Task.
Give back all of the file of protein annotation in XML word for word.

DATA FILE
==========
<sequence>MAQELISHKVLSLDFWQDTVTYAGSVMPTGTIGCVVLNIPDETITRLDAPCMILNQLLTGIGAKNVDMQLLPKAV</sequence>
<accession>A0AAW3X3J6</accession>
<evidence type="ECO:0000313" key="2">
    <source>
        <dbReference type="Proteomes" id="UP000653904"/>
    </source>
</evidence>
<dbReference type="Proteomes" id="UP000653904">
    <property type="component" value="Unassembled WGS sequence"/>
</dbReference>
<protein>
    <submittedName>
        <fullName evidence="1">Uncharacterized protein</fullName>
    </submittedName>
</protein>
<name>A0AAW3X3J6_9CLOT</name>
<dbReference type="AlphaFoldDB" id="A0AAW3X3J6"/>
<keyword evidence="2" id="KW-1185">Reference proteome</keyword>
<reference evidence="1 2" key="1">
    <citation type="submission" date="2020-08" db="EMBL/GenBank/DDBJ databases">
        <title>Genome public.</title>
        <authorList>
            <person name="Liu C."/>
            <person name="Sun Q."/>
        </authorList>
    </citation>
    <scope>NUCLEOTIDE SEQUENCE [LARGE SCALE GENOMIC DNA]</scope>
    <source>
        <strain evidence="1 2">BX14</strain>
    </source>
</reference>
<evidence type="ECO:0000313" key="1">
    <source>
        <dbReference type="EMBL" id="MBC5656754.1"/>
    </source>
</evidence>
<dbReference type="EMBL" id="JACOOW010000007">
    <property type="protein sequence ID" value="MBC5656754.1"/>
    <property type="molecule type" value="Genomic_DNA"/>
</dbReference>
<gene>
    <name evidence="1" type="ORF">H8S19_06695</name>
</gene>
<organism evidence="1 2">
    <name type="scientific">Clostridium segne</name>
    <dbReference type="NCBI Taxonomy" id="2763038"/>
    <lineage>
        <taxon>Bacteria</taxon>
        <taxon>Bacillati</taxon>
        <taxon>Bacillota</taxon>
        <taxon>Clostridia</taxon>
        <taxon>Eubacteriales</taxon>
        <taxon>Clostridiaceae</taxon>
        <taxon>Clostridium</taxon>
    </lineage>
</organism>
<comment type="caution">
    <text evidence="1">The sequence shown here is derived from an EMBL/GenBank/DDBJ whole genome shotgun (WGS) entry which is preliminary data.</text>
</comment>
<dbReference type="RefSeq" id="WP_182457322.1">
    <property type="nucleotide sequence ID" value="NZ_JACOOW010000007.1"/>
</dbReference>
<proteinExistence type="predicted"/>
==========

<sequence>MAQELISHKVLSLDFWQDTVTYAGSVMPTGTIGCVVLNIPDETITRLDAPCMILNQLLTGIGAKNVDMQLLPKAV</sequence>
<accession>A0AAW3X3J6</accession>
<evidence type="ECO:0000313" key="2">
    <source>
        <dbReference type="Proteomes" id="UP000653904"/>
    </source>
</evidence>
<dbReference type="Proteomes" id="UP000653904">
    <property type="component" value="Unassembled WGS sequence"/>
</dbReference>
<protein>
    <submittedName>
        <fullName evidence="1">Uncharacterized protein</fullName>
    </submittedName>
</protein>
<name>A0AAW3X3J6_9CLOT</name>
<dbReference type="AlphaFoldDB" id="A0AAW3X3J6"/>
<keyword evidence="2" id="KW-1185">Reference proteome</keyword>
<reference evidence="1 2" key="1">
    <citation type="submission" date="2020-08" db="EMBL/GenBank/DDBJ databases">
        <title>Genome public.</title>
        <authorList>
            <person name="Liu C."/>
            <person name="Sun Q."/>
        </authorList>
    </citation>
    <scope>NUCLEOTIDE SEQUENCE [LARGE SCALE GENOMIC DNA]</scope>
    <source>
        <strain evidence="1 2">BX14</strain>
    </source>
</reference>
<evidence type="ECO:0000313" key="1">
    <source>
        <dbReference type="EMBL" id="MBC5656754.1"/>
    </source>
</evidence>
<dbReference type="EMBL" id="JACOOW010000007">
    <property type="protein sequence ID" value="MBC5656754.1"/>
    <property type="molecule type" value="Genomic_DNA"/>
</dbReference>
<gene>
    <name evidence="1" type="ORF">H8S19_06695</name>
</gene>
<organism evidence="1 2">
    <name type="scientific">Clostridium segne</name>
    <dbReference type="NCBI Taxonomy" id="2763038"/>
    <lineage>
        <taxon>Bacteria</taxon>
        <taxon>Bacillati</taxon>
        <taxon>Bacillota</taxon>
        <taxon>Clostridia</taxon>
        <taxon>Eubacteriales</taxon>
        <taxon>Clostridiaceae</taxon>
        <taxon>Clostridium</taxon>
    </lineage>
</organism>
<comment type="caution">
    <text evidence="1">The sequence shown here is derived from an EMBL/GenBank/DDBJ whole genome shotgun (WGS) entry which is preliminary data.</text>
</comment>
<dbReference type="RefSeq" id="WP_182457322.1">
    <property type="nucleotide sequence ID" value="NZ_JACOOW010000007.1"/>
</dbReference>
<proteinExistence type="predicted"/>